Monday, 7 November 2005
There’s been a fair bit of discussion in the last little while over ‘breaking’ the Tamiflu patents. Actually, of course, what we are talking about is not ‘breaking’ patents, as such, but rather, applying exceptions to patent protection, which are well-established both in Australian law, and in international law (via Article 30 of TRIPS, affirmed by the Doha Declaration). This would involve compulsory licensing of the patents – the patentee gets paid, but has no ‘right of veto’ and in effect loses some of the benefits of the monopoly. The debate heightened when Taiwan announced it would be using its rights under international law to have Tamiflu manufactured.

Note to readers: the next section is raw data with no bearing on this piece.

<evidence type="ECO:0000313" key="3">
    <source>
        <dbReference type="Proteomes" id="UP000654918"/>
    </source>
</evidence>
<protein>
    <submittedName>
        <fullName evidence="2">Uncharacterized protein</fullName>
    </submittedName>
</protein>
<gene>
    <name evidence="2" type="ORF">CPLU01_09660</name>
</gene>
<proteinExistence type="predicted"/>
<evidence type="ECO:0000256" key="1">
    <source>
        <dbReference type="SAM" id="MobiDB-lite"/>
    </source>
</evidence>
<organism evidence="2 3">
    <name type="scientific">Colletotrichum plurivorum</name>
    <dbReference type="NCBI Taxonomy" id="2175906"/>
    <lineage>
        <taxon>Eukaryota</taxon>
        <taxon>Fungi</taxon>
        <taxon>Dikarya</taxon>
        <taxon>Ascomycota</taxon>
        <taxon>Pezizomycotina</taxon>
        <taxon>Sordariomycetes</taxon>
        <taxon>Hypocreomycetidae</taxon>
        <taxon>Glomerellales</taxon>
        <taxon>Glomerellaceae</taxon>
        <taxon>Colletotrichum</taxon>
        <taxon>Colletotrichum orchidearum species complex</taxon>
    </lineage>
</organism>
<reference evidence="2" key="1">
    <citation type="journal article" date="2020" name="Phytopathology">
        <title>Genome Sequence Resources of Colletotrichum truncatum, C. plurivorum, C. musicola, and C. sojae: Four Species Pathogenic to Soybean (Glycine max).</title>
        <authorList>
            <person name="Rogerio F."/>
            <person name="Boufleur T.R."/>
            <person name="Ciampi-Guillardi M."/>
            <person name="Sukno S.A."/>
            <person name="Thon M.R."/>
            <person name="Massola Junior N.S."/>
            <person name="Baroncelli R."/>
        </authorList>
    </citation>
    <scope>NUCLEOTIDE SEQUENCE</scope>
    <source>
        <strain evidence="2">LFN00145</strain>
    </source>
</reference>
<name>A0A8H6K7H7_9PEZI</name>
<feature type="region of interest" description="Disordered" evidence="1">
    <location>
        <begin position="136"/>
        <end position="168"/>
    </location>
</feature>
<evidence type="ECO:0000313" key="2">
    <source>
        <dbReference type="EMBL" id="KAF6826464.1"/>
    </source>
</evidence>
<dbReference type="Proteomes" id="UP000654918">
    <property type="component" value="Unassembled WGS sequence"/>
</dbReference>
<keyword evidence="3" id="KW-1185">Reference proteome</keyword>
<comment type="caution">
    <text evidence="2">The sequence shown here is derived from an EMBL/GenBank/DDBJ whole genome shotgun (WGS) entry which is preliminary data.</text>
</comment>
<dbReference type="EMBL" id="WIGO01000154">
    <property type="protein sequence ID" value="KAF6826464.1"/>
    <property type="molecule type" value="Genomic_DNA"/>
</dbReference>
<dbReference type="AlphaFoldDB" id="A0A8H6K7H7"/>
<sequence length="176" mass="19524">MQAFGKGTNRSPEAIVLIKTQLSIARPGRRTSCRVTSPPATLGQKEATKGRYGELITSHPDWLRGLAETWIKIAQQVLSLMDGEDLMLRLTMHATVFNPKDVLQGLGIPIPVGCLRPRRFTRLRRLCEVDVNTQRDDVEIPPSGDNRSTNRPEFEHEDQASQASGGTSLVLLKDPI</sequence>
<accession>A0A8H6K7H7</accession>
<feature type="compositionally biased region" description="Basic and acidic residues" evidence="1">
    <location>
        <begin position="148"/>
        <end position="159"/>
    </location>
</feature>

Now, I’m not proposing to go into a deep analysis of the issues, but I’ve seen a few links recently, and thought I’d collect them in one place. So if you are interested in following up these issues, here are some sources.
On the ‘break the patents’ side, the most obvious and articulate proponents have been Peter Drahos and his colleagues. See:
On the ‘don’t break the patents’ side, see:
On the ‘not sure this is a hard issue’, see:
And on the ‘Roche should just issue a blanket non-exclusive license on reasonable terms’ side, see:
Other suggestions of course welcome.
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